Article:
The Claymore is a warrior from a secret organization whose mission is to protect humanity for a price and defeat the Yoma. That's fine and dandy, but these Claymore are just as feared as the monsters they are hired to kill due to their half-human, half-Yoma nature. In addition to being half-breeds, the Claymores are also made up of only women and each of these ladies are given rank based on their powers. It's an interesting and involved secret society, with rules, expectations, and a lot of history for the show to explore.

Last time around we met a young Claymore named Clare who happened to be out hunting Yoma when she came across a young boy named Raki while passing through town. Raki's family was slaughtered by the Yoma Clare vanquished and as a debt of gratitude, not to mention the fact that the rest of the townsfolk were afraid he'd turn out to be a Yoma as well, he decided to travel with Clare. The two formed an unlikely pair and during their trek we got to see some of Clare's powers and had a few breadcrumbs dropped on our plate as far as what the Claymores are all about. It was fascinating stuff, but just as we were getting to know Clare and Raki well enough the series shifted over to focus on another Claymore named Teresa to give us some insight on the past.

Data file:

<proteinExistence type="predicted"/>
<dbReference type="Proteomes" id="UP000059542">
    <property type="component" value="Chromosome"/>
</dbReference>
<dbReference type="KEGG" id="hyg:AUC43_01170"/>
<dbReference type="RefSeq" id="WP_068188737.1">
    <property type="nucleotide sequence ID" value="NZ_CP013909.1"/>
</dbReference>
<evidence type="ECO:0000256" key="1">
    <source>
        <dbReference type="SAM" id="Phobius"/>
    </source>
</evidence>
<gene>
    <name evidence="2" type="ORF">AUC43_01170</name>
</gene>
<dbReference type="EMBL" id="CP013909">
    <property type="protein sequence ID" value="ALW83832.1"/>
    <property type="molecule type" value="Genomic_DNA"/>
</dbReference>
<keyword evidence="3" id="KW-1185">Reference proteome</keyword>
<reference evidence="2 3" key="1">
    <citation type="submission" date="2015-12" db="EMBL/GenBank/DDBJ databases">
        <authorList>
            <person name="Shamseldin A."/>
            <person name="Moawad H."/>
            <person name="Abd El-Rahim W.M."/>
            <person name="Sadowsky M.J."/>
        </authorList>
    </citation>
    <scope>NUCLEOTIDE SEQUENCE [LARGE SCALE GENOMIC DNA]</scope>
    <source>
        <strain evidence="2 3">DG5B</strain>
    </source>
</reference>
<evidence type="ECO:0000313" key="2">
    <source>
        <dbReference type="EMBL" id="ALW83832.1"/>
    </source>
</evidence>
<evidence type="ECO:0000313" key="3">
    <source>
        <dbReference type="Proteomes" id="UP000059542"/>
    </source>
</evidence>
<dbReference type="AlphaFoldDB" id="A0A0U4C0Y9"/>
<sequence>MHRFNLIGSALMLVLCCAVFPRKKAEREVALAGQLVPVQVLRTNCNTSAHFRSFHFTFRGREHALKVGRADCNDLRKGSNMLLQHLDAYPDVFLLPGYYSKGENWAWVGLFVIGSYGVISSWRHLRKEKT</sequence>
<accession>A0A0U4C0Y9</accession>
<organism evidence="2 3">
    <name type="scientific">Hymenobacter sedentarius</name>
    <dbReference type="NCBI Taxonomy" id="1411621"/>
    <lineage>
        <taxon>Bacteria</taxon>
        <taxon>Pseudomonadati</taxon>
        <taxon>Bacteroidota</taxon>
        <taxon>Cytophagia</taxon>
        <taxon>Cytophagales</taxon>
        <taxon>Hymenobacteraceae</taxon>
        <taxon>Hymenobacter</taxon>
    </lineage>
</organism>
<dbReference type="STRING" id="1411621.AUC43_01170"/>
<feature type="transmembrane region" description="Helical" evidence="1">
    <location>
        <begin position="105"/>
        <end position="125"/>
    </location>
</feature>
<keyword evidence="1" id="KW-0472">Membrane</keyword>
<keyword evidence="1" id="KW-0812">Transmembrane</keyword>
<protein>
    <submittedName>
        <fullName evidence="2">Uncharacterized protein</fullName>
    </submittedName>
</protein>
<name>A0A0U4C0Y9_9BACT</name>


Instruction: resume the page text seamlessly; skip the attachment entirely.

This installment picks up right where the first left off with the flashback about Teresa's life and how she came to meet Clare. In the final episode last time around we learned that Teresa met Clare after the dispatching of some Yoma and the troubled youth took it upon herself to follow the beautiful Claymore, much in the same way Raki follows Clare in the current timeline. Teresa gave Clare her name, but above all else she wanted the child to have a chance at being human. Since Teresa lost her humanity by becoming a Claymore she lives that aspect vicariously through Clare and this story arc follows that.